Inserm Research Director
Inserm Unit 1135 Center of Immunology and Infectious Diseases
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Combining multiple vaccine administration routes achieves a better immune response. This is the finding of a recent study conducted as part of the European CUT’HIVAC project, coordinated by Béhazine Combadière, Inserm Research Director at the Center for Immunology and Infectious Diseases (CIMI-Paris, Inserm/Université Pierre et Marie Curie/ CNRS). This research opens new perspectives for “personalized” vaccination in which the immune system’s response to infection can be adapted. This research, performed as part of a candidate DNA vaccine against HIV, was published in Scientific Reports in October 2017.
Since the development of the very first vaccine, against smallpox, in the 18th century, some twenty vaccines have been created. Nowadays, researchers worldwide are working on the development of new vaccines capable of eradicating certain viruses that continue to cause the deaths of thousands of people, such as the human immunodeficiency virus (HIV) or, more recently, Zika and Ebola.
Based on the innate ability of human beings to develop “memory” immune responses, vaccination consists of administering an attenuated or inactivated form of an infectious agent. Vaccines can be brought into contact with the body via various routes of administration. At present, vaccination is carried out mainly via the intramuscular or subcutaneous routes. A new route, called the transcutaneous route (through the skin), is currently being studied and is still undergoing clinical trials. This route is rarely used for vaccine delivery because it requires a high level of expertise. The benefits are, however, that it uses low doses and can be performed without needles by depositing the vaccine in hair follicles.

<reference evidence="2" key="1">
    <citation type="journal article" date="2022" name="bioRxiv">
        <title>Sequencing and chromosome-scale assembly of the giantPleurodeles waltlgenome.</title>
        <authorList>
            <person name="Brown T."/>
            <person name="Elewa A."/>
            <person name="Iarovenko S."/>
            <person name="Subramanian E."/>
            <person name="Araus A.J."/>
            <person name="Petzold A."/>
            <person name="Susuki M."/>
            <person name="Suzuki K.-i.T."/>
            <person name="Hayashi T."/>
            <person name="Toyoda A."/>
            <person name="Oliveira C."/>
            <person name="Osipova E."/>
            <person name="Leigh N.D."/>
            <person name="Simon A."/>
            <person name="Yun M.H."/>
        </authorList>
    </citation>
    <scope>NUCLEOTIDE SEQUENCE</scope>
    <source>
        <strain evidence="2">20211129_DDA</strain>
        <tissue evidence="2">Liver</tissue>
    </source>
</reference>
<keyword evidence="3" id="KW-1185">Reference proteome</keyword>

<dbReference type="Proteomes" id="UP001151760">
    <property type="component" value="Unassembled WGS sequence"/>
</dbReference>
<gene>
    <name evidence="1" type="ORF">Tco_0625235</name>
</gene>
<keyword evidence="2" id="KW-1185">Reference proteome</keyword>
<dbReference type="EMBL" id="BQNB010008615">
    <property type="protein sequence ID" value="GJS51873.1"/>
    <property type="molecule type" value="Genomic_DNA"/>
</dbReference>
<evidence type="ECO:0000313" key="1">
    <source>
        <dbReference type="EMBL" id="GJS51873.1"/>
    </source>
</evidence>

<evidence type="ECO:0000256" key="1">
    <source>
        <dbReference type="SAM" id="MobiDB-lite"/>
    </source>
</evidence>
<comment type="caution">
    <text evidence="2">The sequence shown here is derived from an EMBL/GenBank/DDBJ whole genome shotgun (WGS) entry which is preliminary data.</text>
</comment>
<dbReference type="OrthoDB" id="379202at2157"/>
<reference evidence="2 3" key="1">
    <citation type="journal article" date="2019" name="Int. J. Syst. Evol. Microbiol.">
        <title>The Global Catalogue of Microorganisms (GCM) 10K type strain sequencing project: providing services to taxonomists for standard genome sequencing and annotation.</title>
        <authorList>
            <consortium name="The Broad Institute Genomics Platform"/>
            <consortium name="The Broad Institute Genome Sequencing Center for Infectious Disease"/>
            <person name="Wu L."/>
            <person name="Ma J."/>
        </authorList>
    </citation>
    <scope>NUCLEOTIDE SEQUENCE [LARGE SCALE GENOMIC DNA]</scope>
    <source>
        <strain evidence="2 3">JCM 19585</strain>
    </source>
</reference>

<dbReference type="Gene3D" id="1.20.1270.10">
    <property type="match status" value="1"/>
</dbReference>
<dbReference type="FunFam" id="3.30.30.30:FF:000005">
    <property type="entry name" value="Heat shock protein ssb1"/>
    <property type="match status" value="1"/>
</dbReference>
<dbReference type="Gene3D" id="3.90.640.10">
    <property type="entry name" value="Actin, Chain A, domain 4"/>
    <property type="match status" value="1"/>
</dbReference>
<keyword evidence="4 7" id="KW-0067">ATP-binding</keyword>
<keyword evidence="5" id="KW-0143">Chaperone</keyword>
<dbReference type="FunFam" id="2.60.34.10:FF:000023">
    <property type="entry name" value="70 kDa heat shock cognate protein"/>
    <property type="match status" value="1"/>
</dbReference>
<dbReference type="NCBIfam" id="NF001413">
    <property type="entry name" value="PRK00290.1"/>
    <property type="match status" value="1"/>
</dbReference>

As part of a collaborative project called CUT’HIVAC (acronym for “Cutaneous and Mucosal HIV vaccination”), Combadière and other researchers are seeking to develop new vaccines, in particular against HIV. One of the aspects being studied is the quality of immune responses induced depending on the various vaccine administration routes, including the transcutaneous route. In addition, transcutaneous administration more particularly targets the antigen-presenting Langerhans cells located in the epidermis, which play a fundamental role in initiating the proper cellular immune response.
Three groups of healthy subjects were formed:
This recent research reveals that the group that received the intramuscular injection with electroporation obtained the strongest immune response, as reflected by the production of large quantities of interferons (cytokines secreted by the immune system) in contrast to the other groups. However, this response, albeit strong, was of insufficient quality. Interestingly, the group that received the transcutaneous administration presented an immune response in which a variety of cytokines was produced, which reflects a better immune response.
While preliminary, these results offer new perspectives for differential shaping of desired cellular immunity, required to fight the vast array of infectious diseases and cancers. Combining multiple administration routes achieves a more specific improved immune response, able to adapt to any infection. “These are encouraging results in that they help to further research into DNA vaccines, particularly for HIV. The next step will be to determine whether this vaccination approach is able to modify the immune responses of individuals infected with HIV,” state the researchers having conducted this study.
The CUT’HIVAC project received European Union funding through the 7th Framework Programme, an international collaboration involving research groups located in the United Kingdom, Germany, France and in two biotech companies.
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